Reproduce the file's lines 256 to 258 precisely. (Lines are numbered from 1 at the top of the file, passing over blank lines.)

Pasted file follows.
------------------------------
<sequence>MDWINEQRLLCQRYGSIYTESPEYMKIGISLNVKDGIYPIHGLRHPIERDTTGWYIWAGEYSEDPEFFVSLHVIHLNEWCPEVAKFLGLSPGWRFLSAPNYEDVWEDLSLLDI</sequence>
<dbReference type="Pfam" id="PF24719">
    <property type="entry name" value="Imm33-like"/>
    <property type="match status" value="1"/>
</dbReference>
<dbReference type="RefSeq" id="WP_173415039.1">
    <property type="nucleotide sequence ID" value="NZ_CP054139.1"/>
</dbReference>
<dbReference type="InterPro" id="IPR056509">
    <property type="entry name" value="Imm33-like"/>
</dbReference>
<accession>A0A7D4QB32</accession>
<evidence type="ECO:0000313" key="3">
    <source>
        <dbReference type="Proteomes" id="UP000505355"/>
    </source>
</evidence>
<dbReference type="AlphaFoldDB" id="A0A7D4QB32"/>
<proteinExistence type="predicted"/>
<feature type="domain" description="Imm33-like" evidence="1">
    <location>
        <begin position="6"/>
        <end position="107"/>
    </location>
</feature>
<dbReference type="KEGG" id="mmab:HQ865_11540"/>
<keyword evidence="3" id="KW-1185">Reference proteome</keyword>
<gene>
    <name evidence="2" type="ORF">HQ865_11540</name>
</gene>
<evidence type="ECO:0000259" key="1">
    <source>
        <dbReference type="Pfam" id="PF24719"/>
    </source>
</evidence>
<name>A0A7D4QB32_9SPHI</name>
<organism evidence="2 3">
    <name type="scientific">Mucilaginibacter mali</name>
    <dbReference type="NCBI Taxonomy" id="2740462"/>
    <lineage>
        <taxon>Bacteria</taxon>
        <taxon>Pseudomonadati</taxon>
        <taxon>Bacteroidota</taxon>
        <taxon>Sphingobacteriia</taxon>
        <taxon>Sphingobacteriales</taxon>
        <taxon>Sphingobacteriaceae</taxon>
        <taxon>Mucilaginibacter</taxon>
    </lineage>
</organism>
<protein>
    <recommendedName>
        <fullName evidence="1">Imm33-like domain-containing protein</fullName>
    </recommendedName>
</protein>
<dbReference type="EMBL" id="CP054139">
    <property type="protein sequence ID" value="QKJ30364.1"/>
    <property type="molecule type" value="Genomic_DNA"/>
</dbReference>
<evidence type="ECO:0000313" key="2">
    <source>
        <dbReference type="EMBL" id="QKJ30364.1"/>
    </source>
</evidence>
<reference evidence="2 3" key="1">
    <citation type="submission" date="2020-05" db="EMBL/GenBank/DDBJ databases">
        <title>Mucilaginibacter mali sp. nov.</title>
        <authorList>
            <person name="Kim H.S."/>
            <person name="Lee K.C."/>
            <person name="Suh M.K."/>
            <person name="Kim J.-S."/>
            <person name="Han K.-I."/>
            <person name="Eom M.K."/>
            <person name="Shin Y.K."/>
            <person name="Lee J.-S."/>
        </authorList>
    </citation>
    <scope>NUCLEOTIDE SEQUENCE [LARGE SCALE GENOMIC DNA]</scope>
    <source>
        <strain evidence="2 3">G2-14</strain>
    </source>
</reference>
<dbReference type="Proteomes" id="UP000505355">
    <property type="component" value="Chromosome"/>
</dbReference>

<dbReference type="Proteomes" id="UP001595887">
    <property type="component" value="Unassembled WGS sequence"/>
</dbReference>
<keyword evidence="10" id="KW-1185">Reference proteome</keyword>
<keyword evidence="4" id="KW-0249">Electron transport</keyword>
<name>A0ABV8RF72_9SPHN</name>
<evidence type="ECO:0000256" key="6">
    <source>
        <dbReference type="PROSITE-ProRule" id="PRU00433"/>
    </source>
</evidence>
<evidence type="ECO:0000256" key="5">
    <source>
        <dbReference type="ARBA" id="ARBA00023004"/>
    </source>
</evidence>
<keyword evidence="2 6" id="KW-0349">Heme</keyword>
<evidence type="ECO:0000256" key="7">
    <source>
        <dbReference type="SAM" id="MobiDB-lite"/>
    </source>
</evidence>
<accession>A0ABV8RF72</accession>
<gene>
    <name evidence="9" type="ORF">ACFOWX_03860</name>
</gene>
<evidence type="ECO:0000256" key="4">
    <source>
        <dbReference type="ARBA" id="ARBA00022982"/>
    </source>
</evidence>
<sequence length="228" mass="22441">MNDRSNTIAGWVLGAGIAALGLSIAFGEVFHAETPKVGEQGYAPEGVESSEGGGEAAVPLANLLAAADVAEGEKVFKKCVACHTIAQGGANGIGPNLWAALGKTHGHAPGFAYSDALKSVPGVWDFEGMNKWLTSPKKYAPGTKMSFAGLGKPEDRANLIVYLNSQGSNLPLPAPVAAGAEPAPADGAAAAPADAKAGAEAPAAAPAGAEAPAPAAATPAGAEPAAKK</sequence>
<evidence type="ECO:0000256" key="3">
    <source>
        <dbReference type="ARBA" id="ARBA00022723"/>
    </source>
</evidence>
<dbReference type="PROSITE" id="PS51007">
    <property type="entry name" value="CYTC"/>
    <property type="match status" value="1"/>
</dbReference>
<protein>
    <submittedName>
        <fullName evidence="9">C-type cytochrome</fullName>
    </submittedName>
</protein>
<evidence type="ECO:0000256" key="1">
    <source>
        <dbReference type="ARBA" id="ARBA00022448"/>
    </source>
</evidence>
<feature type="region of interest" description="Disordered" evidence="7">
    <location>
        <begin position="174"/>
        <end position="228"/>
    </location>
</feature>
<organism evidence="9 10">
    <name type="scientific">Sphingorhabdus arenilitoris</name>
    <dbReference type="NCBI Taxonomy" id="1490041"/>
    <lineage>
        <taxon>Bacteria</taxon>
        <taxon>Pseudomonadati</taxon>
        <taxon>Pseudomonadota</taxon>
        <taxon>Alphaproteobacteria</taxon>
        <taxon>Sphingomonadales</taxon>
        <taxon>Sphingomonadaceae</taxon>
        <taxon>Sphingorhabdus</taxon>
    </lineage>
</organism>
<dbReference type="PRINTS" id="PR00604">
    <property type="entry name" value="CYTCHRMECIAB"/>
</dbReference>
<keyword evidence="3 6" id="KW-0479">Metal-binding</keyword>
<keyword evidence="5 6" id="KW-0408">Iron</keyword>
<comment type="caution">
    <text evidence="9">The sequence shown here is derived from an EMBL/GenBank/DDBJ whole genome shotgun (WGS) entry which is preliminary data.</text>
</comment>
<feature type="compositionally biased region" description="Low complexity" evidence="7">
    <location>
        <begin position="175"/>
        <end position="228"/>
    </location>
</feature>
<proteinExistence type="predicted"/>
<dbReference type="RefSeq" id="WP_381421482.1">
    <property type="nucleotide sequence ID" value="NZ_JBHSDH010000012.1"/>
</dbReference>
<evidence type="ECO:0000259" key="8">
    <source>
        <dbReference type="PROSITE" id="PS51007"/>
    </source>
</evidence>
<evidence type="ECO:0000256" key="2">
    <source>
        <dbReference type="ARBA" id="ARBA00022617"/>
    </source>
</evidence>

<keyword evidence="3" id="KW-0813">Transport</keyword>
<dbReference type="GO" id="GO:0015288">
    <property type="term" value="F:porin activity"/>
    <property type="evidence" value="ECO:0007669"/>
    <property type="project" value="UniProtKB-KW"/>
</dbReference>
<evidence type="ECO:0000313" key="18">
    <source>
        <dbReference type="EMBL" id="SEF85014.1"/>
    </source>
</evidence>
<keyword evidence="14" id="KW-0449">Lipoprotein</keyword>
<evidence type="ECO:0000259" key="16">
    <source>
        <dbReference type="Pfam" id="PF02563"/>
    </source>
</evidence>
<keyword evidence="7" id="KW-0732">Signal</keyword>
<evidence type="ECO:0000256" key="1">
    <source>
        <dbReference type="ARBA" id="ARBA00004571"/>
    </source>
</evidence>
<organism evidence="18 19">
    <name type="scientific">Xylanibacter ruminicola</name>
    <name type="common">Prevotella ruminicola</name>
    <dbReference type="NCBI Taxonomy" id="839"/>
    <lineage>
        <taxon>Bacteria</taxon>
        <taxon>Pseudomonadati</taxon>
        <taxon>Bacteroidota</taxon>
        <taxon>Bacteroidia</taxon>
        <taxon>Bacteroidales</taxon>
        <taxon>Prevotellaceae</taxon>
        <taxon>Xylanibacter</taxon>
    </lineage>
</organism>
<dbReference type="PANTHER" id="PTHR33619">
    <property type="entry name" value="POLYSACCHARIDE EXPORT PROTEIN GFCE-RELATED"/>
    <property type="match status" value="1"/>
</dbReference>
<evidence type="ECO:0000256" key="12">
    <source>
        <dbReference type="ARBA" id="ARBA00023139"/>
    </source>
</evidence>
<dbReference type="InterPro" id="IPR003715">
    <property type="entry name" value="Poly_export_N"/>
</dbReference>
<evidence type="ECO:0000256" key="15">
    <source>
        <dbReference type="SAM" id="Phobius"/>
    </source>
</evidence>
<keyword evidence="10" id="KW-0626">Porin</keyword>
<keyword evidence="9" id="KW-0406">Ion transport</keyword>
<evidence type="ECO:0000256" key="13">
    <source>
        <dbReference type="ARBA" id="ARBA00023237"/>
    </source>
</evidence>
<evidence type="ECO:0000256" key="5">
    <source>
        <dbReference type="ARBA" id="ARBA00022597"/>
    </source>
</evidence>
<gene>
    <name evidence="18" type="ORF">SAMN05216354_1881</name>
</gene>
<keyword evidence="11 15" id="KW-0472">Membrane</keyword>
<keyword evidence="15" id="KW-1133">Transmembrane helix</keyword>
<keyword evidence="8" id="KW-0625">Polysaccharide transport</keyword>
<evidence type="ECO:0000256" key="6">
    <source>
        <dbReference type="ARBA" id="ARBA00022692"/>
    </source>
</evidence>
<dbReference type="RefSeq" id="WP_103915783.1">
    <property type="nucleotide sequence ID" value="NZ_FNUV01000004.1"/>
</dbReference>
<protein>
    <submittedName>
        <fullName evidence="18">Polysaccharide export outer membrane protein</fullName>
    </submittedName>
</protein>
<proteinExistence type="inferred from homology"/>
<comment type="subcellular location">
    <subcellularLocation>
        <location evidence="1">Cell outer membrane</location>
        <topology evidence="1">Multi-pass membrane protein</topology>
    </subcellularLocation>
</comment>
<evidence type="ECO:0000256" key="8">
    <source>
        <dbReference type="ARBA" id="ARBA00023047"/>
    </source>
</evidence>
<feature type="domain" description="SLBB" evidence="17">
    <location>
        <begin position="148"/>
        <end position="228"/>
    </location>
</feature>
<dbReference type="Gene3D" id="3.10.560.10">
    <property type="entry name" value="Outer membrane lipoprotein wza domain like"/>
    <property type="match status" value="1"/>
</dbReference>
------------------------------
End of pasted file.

<evidence type="ECO:0000256" key="6">
    <source>
        <dbReference type="ARBA" id="ARBA00022692"/>